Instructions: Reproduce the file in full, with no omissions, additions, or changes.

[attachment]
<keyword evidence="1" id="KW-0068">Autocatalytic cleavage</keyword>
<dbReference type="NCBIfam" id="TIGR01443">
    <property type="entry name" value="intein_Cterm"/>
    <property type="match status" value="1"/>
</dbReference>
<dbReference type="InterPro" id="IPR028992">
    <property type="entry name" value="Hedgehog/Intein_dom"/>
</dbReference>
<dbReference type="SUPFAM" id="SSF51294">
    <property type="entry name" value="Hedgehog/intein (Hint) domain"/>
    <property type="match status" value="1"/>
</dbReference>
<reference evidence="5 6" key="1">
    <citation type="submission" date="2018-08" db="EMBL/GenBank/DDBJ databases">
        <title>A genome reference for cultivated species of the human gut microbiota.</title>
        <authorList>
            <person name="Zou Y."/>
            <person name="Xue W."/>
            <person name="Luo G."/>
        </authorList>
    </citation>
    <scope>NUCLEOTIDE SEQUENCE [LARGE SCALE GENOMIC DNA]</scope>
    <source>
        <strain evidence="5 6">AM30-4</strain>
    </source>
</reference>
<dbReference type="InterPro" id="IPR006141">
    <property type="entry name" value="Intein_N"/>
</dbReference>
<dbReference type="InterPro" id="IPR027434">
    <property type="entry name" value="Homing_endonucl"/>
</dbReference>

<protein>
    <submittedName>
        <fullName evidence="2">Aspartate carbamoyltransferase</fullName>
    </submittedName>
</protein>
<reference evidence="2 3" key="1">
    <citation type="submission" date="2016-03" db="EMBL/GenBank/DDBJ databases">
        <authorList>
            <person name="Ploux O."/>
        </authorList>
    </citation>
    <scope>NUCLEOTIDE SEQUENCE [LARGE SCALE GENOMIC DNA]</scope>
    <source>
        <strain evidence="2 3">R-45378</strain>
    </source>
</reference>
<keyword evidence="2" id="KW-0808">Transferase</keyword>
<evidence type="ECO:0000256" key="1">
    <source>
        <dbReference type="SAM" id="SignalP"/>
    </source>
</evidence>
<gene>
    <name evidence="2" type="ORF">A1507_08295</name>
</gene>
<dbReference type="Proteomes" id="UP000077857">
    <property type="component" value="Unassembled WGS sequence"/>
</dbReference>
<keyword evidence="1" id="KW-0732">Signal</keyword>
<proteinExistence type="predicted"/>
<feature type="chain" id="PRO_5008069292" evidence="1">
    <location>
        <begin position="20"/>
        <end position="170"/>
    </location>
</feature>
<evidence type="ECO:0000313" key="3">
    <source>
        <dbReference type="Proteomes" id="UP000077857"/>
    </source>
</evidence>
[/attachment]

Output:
<keyword evidence="1" id="KW-0068">Autocatalytic cleavage</keyword>
<dbReference type="NCBIfam" id="TIGR01443">
    <property type="entry name" value="intein_Cterm"/>
    <property type="match status" value="1"/>
</dbReference>
<dbReference type="InterPro" id="IPR028992">
    <property type="entry name" value="Hedgehog/Intein_dom"/>
</dbReference>
<dbReference type="SUPFAM" id="SSF51294">
    <property type="entry name" value="Hedgehog/intein (Hint) domain"/>
    <property type="match status" value="1"/>
</dbReference>
<reference evidence="5 6" key="1">
    <citation type="submission" date="2018-08" db="EMBL/GenBank/DDBJ databases">
        <title>A genome reference for cultivated species of the human gut microbiota.</title>
        <authorList>
            <person name="Zou Y."/>
            <person name="Xue W."/>
            <person name="Luo G."/>
        </authorList>
    </citation>
    <scope>NUCLEOTIDE SEQUENCE [LARGE SCALE GENOMIC DNA]</scope>
    <source>
        <strain evidence="5 6">AM30-4</strain>
    </source>
</reference>
<dbReference type="InterPro" id="IPR006141">
    <property type="entry name" value="Intein_N"/>
</dbReference>
<dbReference type="InterPro" id="IPR027434">
    <property type="entry name" value="Homing_endonucl"/>
</dbReference>

<protein>
    <submittedName>
        <fullName evidence="2">Aspartate carbamoyltransferase</fullName>
    </submittedName>
</protein>
<reference evidence="2 3" key="1">
    <citation type="submission" date="2016-03" db="EMBL/GenBank/DDBJ databases">
        <authorList>
            <person name="Ploux O."/>
        </authorList>
    </citation>
    <scope>NUCLEOTIDE SEQUENCE [LARGE SCALE GENOMIC DNA]</scope>
    <source>
        <strain evidence="2 3">R-45378</strain>
    </source>
</reference>
<keyword evidence="2" id="KW-0808">Transferase</keyword>
<evidence type="ECO:0000256" key="1">
    <source>
        <dbReference type="SAM" id="SignalP"/>
    </source>
</evidence>
<gene>
    <name evidence="2" type="ORF">A1507_08295</name>
</gene>
<dbReference type="Proteomes" id="UP000077857">
    <property type="component" value="Unassembled WGS sequence"/>
</dbReference>
<keyword evidence="1" id="KW-0732">Signal</keyword>
<proteinExistence type="predicted"/>
<feature type="chain" id="PRO_5008069292" evidence="1">
    <location>
        <begin position="20"/>
        <end position="170"/>
    </location>
</feature>
<evidence type="ECO:0000313" key="3">
    <source>
        <dbReference type="Proteomes" id="UP000077857"/>
    </source>
</evidence>